In our previous blog we asked you to define your purpose. “What is your mission?“
This week we ask you to look into 2017 and consider your new year goals.
Often found somewhere in a performance evaluation is section titled, “Goals” or “Goals & Objectives.” Once a year employers ask employees to identify their goals/objective for the next 12 months. We have seen everything written in this box from; “to do my job,” “to achieve my goals,” and still my favorite, “to not get fired.”
Why do we find it important to have employees set goals? Some people have found their purpose in life and every decision and step they take is aligned with that purpose. Many employees do not have that clarity. Goal setting is an opportunity to ensure that we are aligned with our true north. That we are focused on the things that really matter. Are we taking time and investing our time, energy and resources on the right things? Are we challenging ourselves and organization to grow and be better? Are we working on the right stuff? When we ask an employee to set goals we ensure growth, clarity and purpose.
With a new year comes a new set of goals and objective. As a leader it is our duty to:
1. Set the example. Do you have stated personal and professional goals and objectives? Beyond those tied to your company dashboard? Do you walk the talk?
2. Check-in. Do you regularly check-in with your employees on their progress towards the goal? A standard review session goes like this;
Employee: “I would like to work on better communicating across multiple departments.”
Manager: “I believe that is a great item to focus on.”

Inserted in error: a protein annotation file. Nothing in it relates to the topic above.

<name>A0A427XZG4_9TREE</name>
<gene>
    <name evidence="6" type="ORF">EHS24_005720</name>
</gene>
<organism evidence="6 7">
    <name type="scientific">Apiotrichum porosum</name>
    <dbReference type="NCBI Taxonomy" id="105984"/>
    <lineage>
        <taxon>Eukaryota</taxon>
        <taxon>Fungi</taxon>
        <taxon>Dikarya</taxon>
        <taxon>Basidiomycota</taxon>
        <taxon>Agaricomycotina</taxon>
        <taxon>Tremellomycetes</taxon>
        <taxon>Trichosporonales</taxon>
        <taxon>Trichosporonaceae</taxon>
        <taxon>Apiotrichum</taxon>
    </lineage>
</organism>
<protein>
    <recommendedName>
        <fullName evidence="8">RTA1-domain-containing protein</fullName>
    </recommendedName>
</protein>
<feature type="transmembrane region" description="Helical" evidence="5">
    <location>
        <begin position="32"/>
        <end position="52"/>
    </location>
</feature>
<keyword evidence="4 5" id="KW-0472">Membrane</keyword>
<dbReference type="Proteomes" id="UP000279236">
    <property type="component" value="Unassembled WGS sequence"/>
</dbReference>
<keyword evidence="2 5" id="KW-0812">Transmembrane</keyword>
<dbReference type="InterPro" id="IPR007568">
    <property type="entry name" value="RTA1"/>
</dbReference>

That is the beginning and end of any discussion on this goal. The annual review comes around and the manger asks, “How did the communication improve over the last year?” Find a system that allows you to regularly check-in on the status of the goal, to regularly encourage and provide feedback to employee on their progress.
3. Celebrate the achievement. We are yet to find a company that believes they are excellent at celebrating successes. Take a moment to acknowledge and communicate the achievement of the goal/objective. Share with others how the employee’s achievement of the goal supported or contributed to the success of the department or organization.
As we start 2017, set the stage and example as a leader. Create and communicate your own goals and objectives. Find a system to check-in with your employees, to hold them accountable and to support them in the achievement of the goal. Lastly, as wins are made and goals are achieved celebrate the victories, share the success and tie it to your overall company goals and objectives.
Next time we will consider “The power of employee engagement” and why goals are so important for motivating your workforce.